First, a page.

Does your hospital allow iPads or tablet devices? How about smartphones? Nope don’t feel too bad, a lot of hospitals (including mine) still haven’t thought of personal devices as necessary medical devices. The personal information device (iPad, tablets, smartphones) represent a watershed event where doctors are able to access medical information on the go. They aren’t tied down to a computer or laptop. It will be interesting to see how small and large hospitals deal with this watershed event. It has been interesting to see what hospitals (well known and not so well known) have made the progressive leap and what hospitals (well known and not so well known) have not.
There are two schools of thought (three if you count a no adoption policy). One is the hospital buys one specific device and supports it. The other school of thought is to allow physicians to user their personal devices.
FierceMobileHealthcare looked at two institutions that implemented mobile device policies, one hospital bought the device and the other allowed doctors to use their own device(s). Both institutions are trying to provide doctors with a way to use mobile technology at the bedside, but each have their own reasons for the path they chose.
Hospital buys the device:
Dale Potter, CIO of 1,300-bed Ottawa Hospital in Ontario, Canada implemented an iPad roll out which was described by FierceMobileHealthcare as “arguably the largest roll out of hospital-owned tablets in the northern hemisphere.”
Dale’s hospital bought 2,000 iPads, has 1800 iPad 2’s on order, and may buy even more in the year. Dale believes hospital ownership was important and the way to go for moving his hospital forward to be “recognized as a top 10 health center in North America.”
Because the devices are hospital owned, it allows them to have control over the apps and other software on the devices. They completely relying on the App store or outside vendors either, the hospital hired 120 developers to create apps for the institution, including a mobile electronic health record and a dozen in-house apps. Because the devices are hospital owned and they not only can control the apps and software but they have created a remote wipe, log-ins, and other security protocols. Even though the iPad is $600, Dale says that the costs of buying each doctor an iPad is cheaper than buying the a PC or laptop and “significantly less than other medical instruments that physicians carry with them each day.”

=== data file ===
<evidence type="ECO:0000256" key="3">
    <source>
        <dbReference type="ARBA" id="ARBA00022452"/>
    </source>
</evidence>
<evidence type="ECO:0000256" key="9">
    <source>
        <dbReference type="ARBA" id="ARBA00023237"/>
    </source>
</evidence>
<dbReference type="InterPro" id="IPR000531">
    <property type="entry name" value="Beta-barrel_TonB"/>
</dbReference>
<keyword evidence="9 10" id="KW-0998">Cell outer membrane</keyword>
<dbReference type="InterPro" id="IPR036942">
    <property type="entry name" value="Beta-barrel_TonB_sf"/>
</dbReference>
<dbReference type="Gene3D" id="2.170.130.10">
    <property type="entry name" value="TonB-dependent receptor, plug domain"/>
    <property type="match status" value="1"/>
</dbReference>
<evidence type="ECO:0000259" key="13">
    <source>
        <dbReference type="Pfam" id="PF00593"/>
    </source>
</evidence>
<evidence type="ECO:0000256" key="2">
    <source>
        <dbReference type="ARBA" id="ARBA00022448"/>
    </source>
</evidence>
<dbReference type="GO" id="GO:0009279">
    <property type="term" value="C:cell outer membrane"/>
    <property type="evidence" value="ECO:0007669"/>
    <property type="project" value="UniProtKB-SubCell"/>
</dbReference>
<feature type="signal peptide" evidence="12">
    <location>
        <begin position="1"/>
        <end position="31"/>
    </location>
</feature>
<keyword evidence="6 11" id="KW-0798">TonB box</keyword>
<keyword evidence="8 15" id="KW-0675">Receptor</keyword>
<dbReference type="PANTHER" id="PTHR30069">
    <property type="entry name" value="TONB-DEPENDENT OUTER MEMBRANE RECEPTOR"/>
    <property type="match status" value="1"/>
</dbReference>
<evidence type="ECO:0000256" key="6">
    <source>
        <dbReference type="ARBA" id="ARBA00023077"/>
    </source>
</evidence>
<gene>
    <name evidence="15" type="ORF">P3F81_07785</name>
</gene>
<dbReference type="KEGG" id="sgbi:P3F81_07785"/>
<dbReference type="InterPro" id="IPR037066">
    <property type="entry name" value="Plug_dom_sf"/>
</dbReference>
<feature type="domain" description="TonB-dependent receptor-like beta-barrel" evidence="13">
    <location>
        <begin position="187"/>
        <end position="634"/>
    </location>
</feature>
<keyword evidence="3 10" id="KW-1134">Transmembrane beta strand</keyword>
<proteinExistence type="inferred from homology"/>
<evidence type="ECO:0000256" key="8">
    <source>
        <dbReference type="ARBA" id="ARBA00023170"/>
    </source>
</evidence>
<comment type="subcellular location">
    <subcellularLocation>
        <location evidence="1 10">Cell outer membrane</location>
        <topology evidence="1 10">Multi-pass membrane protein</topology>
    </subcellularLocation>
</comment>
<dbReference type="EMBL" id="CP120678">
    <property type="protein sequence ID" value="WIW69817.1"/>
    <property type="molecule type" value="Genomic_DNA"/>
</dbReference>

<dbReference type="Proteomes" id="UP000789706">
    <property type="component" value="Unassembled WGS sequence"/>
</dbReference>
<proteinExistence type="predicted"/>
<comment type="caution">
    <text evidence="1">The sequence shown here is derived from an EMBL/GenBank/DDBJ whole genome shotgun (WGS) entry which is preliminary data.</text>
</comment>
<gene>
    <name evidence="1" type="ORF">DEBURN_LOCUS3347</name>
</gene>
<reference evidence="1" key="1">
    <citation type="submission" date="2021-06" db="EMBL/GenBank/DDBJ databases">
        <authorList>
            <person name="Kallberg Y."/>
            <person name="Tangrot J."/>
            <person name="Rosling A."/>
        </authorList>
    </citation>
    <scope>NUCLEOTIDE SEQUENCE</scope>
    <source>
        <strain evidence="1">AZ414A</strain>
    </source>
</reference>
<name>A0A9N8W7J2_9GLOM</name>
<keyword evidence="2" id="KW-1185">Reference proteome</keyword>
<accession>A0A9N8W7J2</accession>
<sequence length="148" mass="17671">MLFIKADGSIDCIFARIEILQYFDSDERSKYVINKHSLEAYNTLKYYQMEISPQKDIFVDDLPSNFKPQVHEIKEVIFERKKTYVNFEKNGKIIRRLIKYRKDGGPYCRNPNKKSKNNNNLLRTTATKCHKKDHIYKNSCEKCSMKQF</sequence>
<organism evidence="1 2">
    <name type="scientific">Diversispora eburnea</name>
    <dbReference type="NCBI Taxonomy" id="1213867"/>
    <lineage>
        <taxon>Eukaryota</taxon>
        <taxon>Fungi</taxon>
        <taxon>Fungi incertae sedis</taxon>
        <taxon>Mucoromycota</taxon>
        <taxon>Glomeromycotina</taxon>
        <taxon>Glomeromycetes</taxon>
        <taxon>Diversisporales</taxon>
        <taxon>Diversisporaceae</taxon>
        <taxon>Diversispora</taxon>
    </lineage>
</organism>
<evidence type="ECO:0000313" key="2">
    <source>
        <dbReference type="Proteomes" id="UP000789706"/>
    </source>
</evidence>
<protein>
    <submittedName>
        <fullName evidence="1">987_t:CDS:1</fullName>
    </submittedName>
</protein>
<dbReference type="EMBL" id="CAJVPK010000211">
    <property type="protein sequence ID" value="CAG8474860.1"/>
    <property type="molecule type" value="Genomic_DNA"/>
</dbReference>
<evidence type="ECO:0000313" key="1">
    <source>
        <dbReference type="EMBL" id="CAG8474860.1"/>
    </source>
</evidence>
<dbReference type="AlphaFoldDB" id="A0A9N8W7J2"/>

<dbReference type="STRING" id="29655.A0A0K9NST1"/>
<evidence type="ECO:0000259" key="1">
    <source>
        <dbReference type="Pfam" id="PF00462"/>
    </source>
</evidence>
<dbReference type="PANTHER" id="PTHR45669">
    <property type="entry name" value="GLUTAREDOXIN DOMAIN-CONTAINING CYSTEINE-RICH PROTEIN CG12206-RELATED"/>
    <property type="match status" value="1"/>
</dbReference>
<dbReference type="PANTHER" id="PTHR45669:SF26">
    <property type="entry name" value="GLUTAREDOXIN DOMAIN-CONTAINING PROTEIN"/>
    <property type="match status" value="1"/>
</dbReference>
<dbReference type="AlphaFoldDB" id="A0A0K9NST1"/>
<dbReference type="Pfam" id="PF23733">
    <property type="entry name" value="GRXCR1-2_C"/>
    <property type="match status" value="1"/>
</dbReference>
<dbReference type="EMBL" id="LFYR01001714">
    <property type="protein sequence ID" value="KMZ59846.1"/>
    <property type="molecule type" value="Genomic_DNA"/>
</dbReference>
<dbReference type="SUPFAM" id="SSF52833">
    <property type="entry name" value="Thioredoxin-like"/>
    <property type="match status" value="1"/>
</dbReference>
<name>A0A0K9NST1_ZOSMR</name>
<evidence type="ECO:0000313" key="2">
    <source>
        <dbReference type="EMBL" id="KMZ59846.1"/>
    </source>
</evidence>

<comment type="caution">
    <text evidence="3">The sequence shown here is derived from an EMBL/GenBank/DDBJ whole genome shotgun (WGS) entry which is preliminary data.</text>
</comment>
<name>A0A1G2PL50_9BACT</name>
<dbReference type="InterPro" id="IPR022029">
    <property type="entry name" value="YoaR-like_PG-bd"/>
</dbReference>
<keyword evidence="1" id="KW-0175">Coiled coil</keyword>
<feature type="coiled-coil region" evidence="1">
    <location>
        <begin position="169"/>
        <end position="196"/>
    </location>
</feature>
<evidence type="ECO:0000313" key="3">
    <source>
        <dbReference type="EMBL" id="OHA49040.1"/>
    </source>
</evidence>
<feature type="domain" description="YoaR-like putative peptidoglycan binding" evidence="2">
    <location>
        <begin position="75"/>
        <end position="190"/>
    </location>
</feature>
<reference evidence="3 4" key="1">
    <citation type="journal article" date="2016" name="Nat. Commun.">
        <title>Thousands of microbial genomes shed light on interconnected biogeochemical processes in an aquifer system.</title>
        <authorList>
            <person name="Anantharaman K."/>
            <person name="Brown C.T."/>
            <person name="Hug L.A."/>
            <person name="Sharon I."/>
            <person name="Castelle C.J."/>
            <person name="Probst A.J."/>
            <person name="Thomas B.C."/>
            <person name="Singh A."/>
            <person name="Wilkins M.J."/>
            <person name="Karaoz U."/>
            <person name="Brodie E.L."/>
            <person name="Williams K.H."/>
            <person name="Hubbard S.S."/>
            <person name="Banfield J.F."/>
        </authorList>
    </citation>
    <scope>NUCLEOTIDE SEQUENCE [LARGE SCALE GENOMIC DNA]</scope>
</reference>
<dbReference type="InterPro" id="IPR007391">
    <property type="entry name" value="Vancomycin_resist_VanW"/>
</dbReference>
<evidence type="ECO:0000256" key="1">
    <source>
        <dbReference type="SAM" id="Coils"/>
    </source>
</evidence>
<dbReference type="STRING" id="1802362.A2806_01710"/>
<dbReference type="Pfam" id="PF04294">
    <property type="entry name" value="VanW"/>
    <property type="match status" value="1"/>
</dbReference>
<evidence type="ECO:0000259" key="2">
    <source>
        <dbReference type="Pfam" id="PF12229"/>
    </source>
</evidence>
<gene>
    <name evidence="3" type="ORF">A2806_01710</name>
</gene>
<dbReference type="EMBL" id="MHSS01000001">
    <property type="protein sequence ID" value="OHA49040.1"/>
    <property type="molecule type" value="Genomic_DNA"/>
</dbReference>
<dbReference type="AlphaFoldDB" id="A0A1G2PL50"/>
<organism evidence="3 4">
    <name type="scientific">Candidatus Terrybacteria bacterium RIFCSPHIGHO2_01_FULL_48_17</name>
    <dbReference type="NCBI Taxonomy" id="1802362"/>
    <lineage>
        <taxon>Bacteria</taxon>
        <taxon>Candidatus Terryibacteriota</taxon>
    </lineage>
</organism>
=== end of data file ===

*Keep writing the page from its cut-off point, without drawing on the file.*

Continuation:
Todd Richardson, CIO with Deaconess Health System, Evansville, Ind., lets physicians use their personal devices for work. Richardson’s primary reason for this is the devices are constantly changing making it difficult to remain current financially and logistically (constantly updating new devices with OS updates, patches, etc.).
In addition to the financial issues, management and ownership of the devices can be difficult to deal with. Todd states that maintaining the devices, providing sync and charging stations and keeping track of them is “a hassle he just doesn’t need.” Additionally doctors are going to load their own apps and software on the devices regardless, so if it is their person device it makes it easier.
Deaconess allows doctors to use personal devices because they use Citrix to access the EHR via a secured wireless SSID and physicians must register their device’s MAC address.
It is an interesting debate, which method is right lies more with the culture of the institution and what the CIO feels will work best there. At least these CIO’s are addressing the issue.
Now how does this relate to medical libraries? Well we probably don’t have much say, if any, in what direction the CIO goes with. But once the decision is made, librarians can get on board by supporting the devices. That means helping with the selection of apps, looking at library and information apps, helping doctors use the apps or the device itself. There are a few doctors who have come into my library asking about certain resources for their iPad or Android. Currently my hospital has yet to adopt a mobile device policy so much of the stuff they ask are general questions of getting on the network, how to access a medical video on YouTube (hint: turn off wifi and use 3G), how to connect to full text articles, etc. But even if you hospital has adopted a mobile technology policy, you will still get questions (especially on ebooks, ejournals, and what databases have apps), so it is important to know what is out there.